In Chapter 5, I discuss the experiments in which we investigated the effect of genetic mutations on seizure susceptibility and seizure development in mice. We used mice with mutations affecting the homeostasis of APP, or with mutations affecting both APP and MAPT. The APP/PS1 model has mutations in APP and presenilin 1, and the 3xTg model has mutations in APP, presenilin 1, and MAPT. We subjected these mice to the 6 Hz corneal kindling model, in which repetitive identical electrical currents lead to progressively worsening seizures over time. Both the APP/PS1 and the 3xTg mice had more severe seizures compared with their respective controls. We also tested three clinically approved antiseizure drugs (levetiracetam, brivaracetam and lamotrigine) and found that the seizures in the Alzheimer’s disease mouse models were less reduced by the tested antiseizure drugs.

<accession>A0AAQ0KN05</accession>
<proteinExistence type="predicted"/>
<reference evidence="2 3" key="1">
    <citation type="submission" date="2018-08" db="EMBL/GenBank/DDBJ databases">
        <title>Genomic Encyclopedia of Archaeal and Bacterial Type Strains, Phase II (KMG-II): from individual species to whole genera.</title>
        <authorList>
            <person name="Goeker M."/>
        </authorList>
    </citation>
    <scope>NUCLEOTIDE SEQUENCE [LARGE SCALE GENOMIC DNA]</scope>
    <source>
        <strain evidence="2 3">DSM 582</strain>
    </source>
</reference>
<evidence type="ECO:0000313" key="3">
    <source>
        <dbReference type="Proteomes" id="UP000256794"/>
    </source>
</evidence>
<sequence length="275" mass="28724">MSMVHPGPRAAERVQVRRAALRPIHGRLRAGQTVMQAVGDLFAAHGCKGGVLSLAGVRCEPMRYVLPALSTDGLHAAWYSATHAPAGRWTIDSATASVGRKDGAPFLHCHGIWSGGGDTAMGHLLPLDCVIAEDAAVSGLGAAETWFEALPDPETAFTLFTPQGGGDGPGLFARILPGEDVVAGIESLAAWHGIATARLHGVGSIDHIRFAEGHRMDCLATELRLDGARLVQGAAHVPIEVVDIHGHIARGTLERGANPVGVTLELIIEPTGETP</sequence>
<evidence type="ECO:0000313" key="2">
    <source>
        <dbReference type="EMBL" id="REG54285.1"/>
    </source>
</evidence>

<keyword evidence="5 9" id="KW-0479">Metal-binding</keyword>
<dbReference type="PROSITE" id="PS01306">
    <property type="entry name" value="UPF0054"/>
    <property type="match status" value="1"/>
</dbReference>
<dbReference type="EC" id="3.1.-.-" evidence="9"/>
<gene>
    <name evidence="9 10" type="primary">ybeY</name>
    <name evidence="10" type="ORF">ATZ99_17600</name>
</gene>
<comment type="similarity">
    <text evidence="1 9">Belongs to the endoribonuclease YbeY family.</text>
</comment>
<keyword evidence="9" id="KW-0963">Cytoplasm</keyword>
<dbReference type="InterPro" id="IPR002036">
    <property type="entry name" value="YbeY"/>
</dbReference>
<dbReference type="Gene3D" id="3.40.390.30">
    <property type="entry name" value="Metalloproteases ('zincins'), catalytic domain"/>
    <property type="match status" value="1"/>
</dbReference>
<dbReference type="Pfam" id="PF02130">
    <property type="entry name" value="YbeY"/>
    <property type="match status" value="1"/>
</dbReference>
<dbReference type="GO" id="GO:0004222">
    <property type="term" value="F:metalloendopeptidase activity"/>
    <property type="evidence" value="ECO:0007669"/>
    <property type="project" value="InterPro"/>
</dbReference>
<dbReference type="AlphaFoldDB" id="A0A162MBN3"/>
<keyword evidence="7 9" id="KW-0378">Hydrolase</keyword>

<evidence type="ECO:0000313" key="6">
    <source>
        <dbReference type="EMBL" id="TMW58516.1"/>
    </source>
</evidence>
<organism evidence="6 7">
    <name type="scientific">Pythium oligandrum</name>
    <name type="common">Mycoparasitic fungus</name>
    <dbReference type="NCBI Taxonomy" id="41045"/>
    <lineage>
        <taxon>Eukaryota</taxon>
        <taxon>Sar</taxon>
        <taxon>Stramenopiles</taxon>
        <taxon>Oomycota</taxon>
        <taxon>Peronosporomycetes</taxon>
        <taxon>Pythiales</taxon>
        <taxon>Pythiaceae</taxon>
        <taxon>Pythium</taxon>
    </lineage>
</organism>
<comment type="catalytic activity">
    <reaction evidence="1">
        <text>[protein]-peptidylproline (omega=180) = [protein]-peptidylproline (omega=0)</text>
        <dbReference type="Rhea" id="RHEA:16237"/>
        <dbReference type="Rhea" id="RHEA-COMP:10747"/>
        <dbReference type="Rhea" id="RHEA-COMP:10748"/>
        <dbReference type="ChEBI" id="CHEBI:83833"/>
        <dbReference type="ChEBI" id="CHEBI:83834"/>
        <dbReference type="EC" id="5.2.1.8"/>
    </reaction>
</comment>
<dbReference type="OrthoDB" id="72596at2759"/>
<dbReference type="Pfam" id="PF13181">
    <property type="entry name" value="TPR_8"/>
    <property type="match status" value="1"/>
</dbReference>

Our results strengthen the claim that tau reduction inhibits neuronal activity. The lack of effect of an intracerebral injection of Aβ1-42 oligomers at different timepoints questions the role of local Aβ1-42 oligomers in the increased susceptibility to seizures in Alzheimer’s disease. However, we confirmed that mutations in APP and presenilin 1 that cause autosomal dominant Alzheimer’s disease in people result in increased seizure susceptibility. When we combined mutations in APP, presenilin 1, and MAPT to model accumulation of Aβ and tau in mice as is present in people with Alzheimer’s disease, seizure susceptibility was also increased.
Originele taal-2English
Toekennende instantie
  • Vrije Universiteit Brussel
  • University of Antwerp
  • Smolders, Ilse, Promotor
  • Engelborghs, Sebastiaan, Promotor
  • De Bundel, Dimitri, Co-Promotor
  • Nagels, Guy, Co-Promotor
Datum van toekenning12 sep 2023
StatusPublished - 12 sep 2023